Leslie embracing her pregnant body…

blue chair

Gorgeous picture of Melena…

maternity picture in the snow

I think Krista’s pictures are perfect to wrap up this post…

The American Pregnancy Association has this to say about our special glow…

“When you are pregnant your body produces 50% more blood, resulting in more blood circulation through your body. This increase in blood circulation causes your face to be brighter. Your body is also producing a fair amount of hormones that cause your oil glands to work in over drive, leaving your face shiny. Both of these things can result in the “pregnancy glow” you have heard of.”

So enjoy it mamas and don’t forget to smile!  “A smile is the best makeup any girl can wear.” ~Marilyn Monroe

*All pictures owned by the photographers or mothers. Please do not use or copy without permission.

Myths and Facts: Spanking

Myths and Facts: Spanking

“When a child hits a child, we call it aggression.
When a child hits an adult, we call it hostility.
When an adult hits an adult, we call it assault.
When an adult hits a child, we call it discipline.”
~Haim G. Ginott

I recently posted about a family who has paddles with their children’s names inscribed on them to use for corporal punishment. The conversation that resulted was very interesting. A few things stuck out and will be addressed here.

Myth: “It happened to me and I turned out fine.”

Fact: If you are completely honest and take a hard, raw look at how corporal punishment effected you psychologically and emotionally, you may find that is not true. There will be lasting effects to this type of discipline. How you react to others, to situations, the way you feel about the world around you, and definitely in how you may parent your own children. Be honest with yourself.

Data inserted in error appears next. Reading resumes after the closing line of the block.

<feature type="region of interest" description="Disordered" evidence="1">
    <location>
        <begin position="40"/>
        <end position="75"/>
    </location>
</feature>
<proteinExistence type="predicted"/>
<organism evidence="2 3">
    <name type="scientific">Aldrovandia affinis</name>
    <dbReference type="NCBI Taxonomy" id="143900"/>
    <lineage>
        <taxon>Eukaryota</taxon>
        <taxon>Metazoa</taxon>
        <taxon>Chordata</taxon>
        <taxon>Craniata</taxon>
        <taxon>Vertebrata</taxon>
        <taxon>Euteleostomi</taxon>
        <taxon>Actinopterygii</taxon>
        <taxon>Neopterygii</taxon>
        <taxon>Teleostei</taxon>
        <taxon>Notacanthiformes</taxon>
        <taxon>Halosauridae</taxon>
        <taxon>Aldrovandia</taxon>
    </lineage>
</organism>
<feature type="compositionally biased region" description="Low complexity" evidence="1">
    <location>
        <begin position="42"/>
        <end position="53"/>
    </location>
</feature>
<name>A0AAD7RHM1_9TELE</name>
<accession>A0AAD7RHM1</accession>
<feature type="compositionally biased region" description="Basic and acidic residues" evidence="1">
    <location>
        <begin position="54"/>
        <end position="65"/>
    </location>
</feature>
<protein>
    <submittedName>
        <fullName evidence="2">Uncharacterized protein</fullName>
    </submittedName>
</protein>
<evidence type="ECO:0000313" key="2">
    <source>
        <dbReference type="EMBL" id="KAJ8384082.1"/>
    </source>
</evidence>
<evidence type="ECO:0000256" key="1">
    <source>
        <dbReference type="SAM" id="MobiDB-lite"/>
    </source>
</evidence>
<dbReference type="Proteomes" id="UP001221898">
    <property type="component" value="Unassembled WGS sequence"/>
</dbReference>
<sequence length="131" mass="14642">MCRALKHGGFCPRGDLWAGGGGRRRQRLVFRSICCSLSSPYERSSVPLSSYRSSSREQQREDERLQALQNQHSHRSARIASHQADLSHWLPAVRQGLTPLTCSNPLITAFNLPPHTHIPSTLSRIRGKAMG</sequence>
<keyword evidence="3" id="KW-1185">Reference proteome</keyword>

“But in a new study published in Pediatrics, researchers at Tulane University provide the strongest evidence yet that children’s short-term response to spanking may make them act out more in the long run. Of the nearly 2,500 youngsters in the study, those who were spanked more frequently at age 3 were much more likely to be aggressive by age 5.”

“The study, led by community-health-sciences professor Catherine Taylor, was the first to control for a host of issues affecting the mother, such as depression, alcohol and drug use, spousal abuse and even whether she considered abortion while pregnant with the child. After controlling for all these factors — each of which can contribute to a child’s aggression — spanking remained a strong predictor of violent behavior. “The odds of a child being more aggressive at age 5 increased by 50% if he had been spanked more than twice in the month before the study began,” says Taylor.”